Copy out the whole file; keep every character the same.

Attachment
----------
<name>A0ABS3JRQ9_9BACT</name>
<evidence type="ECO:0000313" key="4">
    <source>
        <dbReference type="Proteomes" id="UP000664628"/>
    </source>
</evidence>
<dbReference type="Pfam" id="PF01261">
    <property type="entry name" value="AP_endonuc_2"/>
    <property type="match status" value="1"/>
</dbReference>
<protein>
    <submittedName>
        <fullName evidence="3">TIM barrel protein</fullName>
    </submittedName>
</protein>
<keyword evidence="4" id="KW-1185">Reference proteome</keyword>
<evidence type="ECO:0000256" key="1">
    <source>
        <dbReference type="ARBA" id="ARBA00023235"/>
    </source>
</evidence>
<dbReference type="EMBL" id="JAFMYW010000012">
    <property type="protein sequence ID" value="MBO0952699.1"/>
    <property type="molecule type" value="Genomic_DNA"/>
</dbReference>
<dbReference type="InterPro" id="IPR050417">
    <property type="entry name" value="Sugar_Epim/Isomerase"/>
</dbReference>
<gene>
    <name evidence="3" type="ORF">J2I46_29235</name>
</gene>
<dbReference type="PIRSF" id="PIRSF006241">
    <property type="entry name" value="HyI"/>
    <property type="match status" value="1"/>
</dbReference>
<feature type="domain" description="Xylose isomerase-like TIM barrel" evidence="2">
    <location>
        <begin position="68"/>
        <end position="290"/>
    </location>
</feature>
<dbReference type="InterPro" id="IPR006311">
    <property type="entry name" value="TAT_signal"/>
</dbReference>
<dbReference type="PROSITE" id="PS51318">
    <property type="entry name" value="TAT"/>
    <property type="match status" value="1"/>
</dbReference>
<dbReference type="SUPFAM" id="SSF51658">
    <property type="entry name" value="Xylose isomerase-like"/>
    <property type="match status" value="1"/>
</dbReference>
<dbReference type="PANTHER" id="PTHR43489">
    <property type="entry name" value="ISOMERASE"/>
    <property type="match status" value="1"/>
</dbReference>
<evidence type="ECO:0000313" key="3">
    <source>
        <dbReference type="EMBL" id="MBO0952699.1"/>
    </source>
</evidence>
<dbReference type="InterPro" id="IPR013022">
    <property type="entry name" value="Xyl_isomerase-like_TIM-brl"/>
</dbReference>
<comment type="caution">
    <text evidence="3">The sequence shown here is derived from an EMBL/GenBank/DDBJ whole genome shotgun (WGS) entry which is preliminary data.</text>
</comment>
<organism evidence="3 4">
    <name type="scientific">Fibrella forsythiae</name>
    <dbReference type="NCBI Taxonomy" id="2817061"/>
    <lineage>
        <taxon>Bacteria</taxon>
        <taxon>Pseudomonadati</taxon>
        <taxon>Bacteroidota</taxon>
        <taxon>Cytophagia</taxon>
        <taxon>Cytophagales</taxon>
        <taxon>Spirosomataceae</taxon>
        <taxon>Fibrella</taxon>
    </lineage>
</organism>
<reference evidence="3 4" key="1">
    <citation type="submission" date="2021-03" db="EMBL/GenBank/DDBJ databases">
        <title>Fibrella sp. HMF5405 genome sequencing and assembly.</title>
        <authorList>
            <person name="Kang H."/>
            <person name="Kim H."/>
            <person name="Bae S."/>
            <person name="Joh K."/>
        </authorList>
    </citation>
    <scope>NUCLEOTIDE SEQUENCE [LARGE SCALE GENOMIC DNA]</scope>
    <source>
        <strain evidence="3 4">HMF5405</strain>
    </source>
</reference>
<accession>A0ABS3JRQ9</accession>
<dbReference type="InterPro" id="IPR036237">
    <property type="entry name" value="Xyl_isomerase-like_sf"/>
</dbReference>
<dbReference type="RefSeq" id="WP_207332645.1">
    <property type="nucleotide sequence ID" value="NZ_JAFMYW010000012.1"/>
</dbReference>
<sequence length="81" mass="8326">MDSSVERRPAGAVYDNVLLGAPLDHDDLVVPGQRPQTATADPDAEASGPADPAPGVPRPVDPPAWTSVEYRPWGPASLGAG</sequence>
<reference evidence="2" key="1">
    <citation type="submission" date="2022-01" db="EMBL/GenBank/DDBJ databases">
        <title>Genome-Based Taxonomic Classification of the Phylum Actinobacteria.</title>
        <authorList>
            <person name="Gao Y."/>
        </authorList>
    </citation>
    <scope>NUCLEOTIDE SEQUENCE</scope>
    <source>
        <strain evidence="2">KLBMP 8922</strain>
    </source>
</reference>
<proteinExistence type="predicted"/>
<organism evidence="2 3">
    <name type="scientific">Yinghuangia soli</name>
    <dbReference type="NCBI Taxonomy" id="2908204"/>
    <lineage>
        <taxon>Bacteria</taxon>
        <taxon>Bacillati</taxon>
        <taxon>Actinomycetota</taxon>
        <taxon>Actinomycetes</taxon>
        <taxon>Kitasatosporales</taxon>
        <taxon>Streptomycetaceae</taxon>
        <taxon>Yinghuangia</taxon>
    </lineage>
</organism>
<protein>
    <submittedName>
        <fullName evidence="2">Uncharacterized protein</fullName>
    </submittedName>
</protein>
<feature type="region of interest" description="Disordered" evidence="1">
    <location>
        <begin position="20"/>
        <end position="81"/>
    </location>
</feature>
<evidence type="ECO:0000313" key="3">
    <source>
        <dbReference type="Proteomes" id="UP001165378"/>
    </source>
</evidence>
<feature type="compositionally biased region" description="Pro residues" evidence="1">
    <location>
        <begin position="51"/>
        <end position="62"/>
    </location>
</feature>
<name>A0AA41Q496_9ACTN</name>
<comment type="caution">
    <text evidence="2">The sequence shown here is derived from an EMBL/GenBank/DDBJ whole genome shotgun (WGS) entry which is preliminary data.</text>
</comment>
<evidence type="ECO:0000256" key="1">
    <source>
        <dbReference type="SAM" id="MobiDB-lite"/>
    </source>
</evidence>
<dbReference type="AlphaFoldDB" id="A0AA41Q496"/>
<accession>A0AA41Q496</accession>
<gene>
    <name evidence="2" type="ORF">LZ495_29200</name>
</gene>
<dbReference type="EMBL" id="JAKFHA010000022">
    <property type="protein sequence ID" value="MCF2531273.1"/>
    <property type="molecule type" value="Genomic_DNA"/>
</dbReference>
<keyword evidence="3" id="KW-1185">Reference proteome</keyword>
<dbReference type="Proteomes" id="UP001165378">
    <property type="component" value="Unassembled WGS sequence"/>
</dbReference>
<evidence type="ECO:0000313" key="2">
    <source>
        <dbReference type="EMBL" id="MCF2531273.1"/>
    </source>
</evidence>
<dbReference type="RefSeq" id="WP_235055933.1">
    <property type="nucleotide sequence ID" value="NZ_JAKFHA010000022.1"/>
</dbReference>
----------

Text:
<name>A0ABS3JRQ9_9BACT</name>
<evidence type="ECO:0000313" key="4">
    <source>
        <dbReference type="Proteomes" id="UP000664628"/>
    </source>
</evidence>
<dbReference type="Pfam" id="PF01261">
    <property type="entry name" value="AP_endonuc_2"/>
    <property type="match status" value="1"/>
</dbReference>
<protein>
    <submittedName>
        <fullName evidence="3">TIM barrel protein</fullName>
    </submittedName>
</protein>
<keyword evidence="4" id="KW-1185">Reference proteome</keyword>
<evidence type="ECO:0000256" key="1">
    <source>
        <dbReference type="ARBA" id="ARBA00023235"/>
    </source>
</evidence>
<dbReference type="EMBL" id="JAFMYW010000012">
    <property type="protein sequence ID" value="MBO0952699.1"/>
    <property type="molecule type" value="Genomic_DNA"/>
</dbReference>
<dbReference type="InterPro" id="IPR050417">
    <property type="entry name" value="Sugar_Epim/Isomerase"/>
</dbReference>
<gene>
    <name evidence="3" type="ORF">J2I46_29235</name>
</gene>
<dbReference type="PIRSF" id="PIRSF006241">
    <property type="entry name" value="HyI"/>
    <property type="match status" value="1"/>
</dbReference>
<feature type="domain" description="Xylose isomerase-like TIM barrel" evidence="2">
    <location>
        <begin position="68"/>
        <end position="290"/>
    </location>
</feature>
<dbReference type="InterPro" id="IPR006311">
    <property type="entry name" value="TAT_signal"/>
</dbReference>
<dbReference type="PROSITE" id="PS51318">
    <property type="entry name" value="TAT"/>
    <property type="match status" value="1"/>
</dbReference>
<dbReference type="SUPFAM" id="SSF51658">
    <property type="entry name" value="Xylose isomerase-like"/>
    <property type="match status" value="1"/>
</dbReference>
<dbReference type="PANTHER" id="PTHR43489">
    <property type="entry name" value="ISOMERASE"/>
    <property type="match status" value="1"/>
</dbReference>
<evidence type="ECO:0000313" key="3">
    <source>
        <dbReference type="EMBL" id="MBO0952699.1"/>
    </source>
</evidence>
<dbReference type="InterPro" id="IPR013022">
    <property type="entry name" value="Xyl_isomerase-like_TIM-brl"/>
</dbReference>
<comment type="caution">
    <text evidence="3">The sequence shown here is derived from an EMBL/GenBank/DDBJ whole genome shotgun (WGS) entry which is preliminary data.</text>
</comment>
<organism evidence="3 4">
    <name type="scientific">Fibrella forsythiae</name>
    <dbReference type="NCBI Taxonomy" id="2817061"/>
    <lineage>
        <taxon>Bacteria</taxon>
        <taxon>Pseudomonadati</taxon>
        <taxon>Bacteroidota</taxon>
        <taxon>Cytophagia</taxon>
        <taxon>Cytophagales</taxon>
        <taxon>Spirosomataceae</taxon>
        <taxon>Fibrella</taxon>
    </lineage>
</organism>
<reference evidence="3 4" key="1">
    <citation type="submission" date="2021-03" db="EMBL/GenBank/DDBJ databases">
        <title>Fibrella sp. HMF5405 genome sequencing and assembly.</title>
        <authorList>
            <person name="Kang H."/>
            <person name="Kim H."/>
            <person name="Bae S."/>
            <person name="Joh K."/>
        </authorList>
    </citation>
    <scope>NUCLEOTIDE SEQUENCE [LARGE SCALE GENOMIC DNA]</scope>
    <source>
        <strain evidence="3 4">HMF5405</strain>
    </source>
</reference>
<accession>A0ABS3JRQ9</accession>
<dbReference type="InterPro" id="IPR036237">
    <property type="entry name" value="Xyl_isomerase-like_sf"/>
</dbReference>
<dbReference type="RefSeq" id="WP_207332645.1">
    <property type="nucleotide sequence ID" value="NZ_JAFMYW010000012.1"/>
</dbReference>
<sequence length="81" mass="8326">MDSSVERRPAGAVYDNVLLGAPLDHDDLVVPGQRPQTATADPDAEASGPADPAPGVPRPVDPPAWTSVEYRPWGPASLGAG</sequence>
<reference evidence="2" key="1">
    <citation type="submission" date="2022-01" db="EMBL/GenBank/DDBJ databases">
        <title>Genome-Based Taxonomic Classification of the Phylum Actinobacteria.</title>
        <authorList>
            <person name="Gao Y."/>
        </authorList>
    </citation>
    <scope>NUCLEOTIDE SEQUENCE</scope>
    <source>
        <strain evidence="2">KLBMP 8922</strain>
    </source>
</reference>
<proteinExistence type="predicted"/>
<organism evidence="2 3">
    <name type="scientific">Yinghuangia soli</name>
    <dbReference type="NCBI Taxonomy" id="2908204"/>
    <lineage>
        <taxon>Bacteria</taxon>
        <taxon>Bacillati</taxon>
        <taxon>Actinomycetota</taxon>
        <taxon>Actinomycetes</taxon>
        <taxon>Kitasatosporales</taxon>
        <taxon>Streptomycetaceae</taxon>
        <taxon>Yinghuangia</taxon>
    </lineage>
</organism>
<protein>
    <submittedName>
        <fullName evidence="2">Uncharacterized protein</fullName>
    </submittedName>
</protein>
<feature type="region of interest" description="Disordered" evidence="1">
    <location>
        <begin position="20"/>
        <end position="81"/>
    </location>
</feature>
<evidence type="ECO:0000313" key="3">
    <source>
        <dbReference type="Proteomes" id="UP001165378"/>
    </source>
</evidence>
<feature type="compositionally biased region" description="Pro residues" evidence="1">
    <location>
        <begin position="51"/>
        <end position="62"/>
    </location>
</feature>
<name>A0AA41Q496_9ACTN</name>
<comment type="caution">
    <text evidence="2">The sequence shown here is derived from an EMBL/GenBank/DDBJ whole genome shotgun (WGS) entry which is preliminary data.</text>
</comment>
<evidence type="ECO:0000256" key="1">
    <source>
        <dbReference type="SAM" id="MobiDB-lite"/>
    </source>
</evidence>
<dbReference type="AlphaFoldDB" id="A0AA41Q496"/>
<accession>A0AA41Q496</accession>
<gene>
    <name evidence="2" type="ORF">LZ495_29200</name>
</gene>
<dbReference type="EMBL" id="JAKFHA010000022">
    <property type="protein sequence ID" value="MCF2531273.1"/>
    <property type="molecule type" value="Genomic_DNA"/>
</dbReference>
<keyword evidence="3" id="KW-1185">Reference proteome</keyword>
<dbReference type="Proteomes" id="UP001165378">
    <property type="component" value="Unassembled WGS sequence"/>
</dbReference>
<evidence type="ECO:0000313" key="2">
    <source>
        <dbReference type="EMBL" id="MCF2531273.1"/>
    </source>
</evidence>
<dbReference type="RefSeq" id="WP_235055933.1">
    <property type="nucleotide sequence ID" value="NZ_JAKFHA010000022.1"/>
</dbReference>